J.R. Moehringer’s The Tender Bar (ISBN 1-4013-0064-2, $24.95) was written by a man growing up without a father and seeks the company of men at a nearby bar called Dickens. This book was the sweetest of the three books and will attract any reader who loves good writing and good storytelling. Even more, it will draw those readers who have themselves, at one desperate point or another in their lives, found a home, a haven, a church in a beery, smoky pub.
Moehringer, who grew up with a father and lived much of his life with a crew of eccentric relatives, gives us remarkable insights not only into the night-by-night life of a tavern and the dramas played out there, but also into a part of the male soul — that aspect of manhood our society often deliberately overlooks. In the Dickens bar, a young man found the comfort of other men, discovered that maleness so often missed by those who grow up without fathers, who come to manhood without the maps that might guide them through the wilderness of what it means to be male nowadays. Though Moehringer draws all his characters as skillfully as the Dickens’ bartenders draw their brews, one of my favorite characters is Uncle Charlie, Moehringer’s uncle who also works at Dickens and talks like Humphrey Bogart in Casablanca. Here is Uncle Charlie’s reaction to one of Moehringer’s first morning-after bouts:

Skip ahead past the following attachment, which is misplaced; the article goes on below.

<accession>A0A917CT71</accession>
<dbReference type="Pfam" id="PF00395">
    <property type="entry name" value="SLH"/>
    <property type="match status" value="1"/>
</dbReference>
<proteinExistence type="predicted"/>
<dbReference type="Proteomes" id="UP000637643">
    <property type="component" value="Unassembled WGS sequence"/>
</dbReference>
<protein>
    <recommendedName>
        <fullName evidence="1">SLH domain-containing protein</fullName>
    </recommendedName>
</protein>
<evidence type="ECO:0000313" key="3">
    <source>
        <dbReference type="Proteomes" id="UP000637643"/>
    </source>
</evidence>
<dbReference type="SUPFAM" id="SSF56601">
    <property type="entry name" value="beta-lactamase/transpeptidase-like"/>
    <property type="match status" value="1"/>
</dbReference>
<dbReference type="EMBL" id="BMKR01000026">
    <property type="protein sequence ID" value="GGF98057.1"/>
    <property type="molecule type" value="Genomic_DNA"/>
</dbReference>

In the morning I woke from a nightmare in which Marines were storming Grandpa’s house and using the chevrons from their sleeves to retape the bicentennial sofa. I took a long hot shower and sat on the stoop with a cup of black coffee. Uncle Charlie came outside and glared at me. I braced myself, but he saw my bloodshot eyes and must have concluded that I’d suffered enough. He shook his head and looked at the treetops.
Julie & Julia: 365 Days, 524 Recipes, 1 Tiny Apartment Kitchen (ISBN 0-316-10969-X, $25.95) tells the story of Julie Powell, who approaches 30 and feels that her life had fallen into a horrendous rut. She takes her mother’s copy of Julia Child’s Mastering the Art of French Cooking with her back to New York, where she vows to cook every recipe in the book in the space of a year. Aided by her long-suffering husband, Eric, and posting the results of her quest every day or so on a blog, Julie plunges into a world of cookery utterly foreign to her — a Franco cosmos of sauces and boned duck, of aspic and gelid eggs, of chicken and beans awash in rivers of butter and cream.
The first half of Julie & Julia offers superb comedy and personal insights. As Julie begins her cooking marathon, we encounter her friends and family. Many times I laughed aloud as I read, even at some of her rougher forms of humor. Here is her account of her mother’s reaction to the apartment she and Eric rented in Long Island City: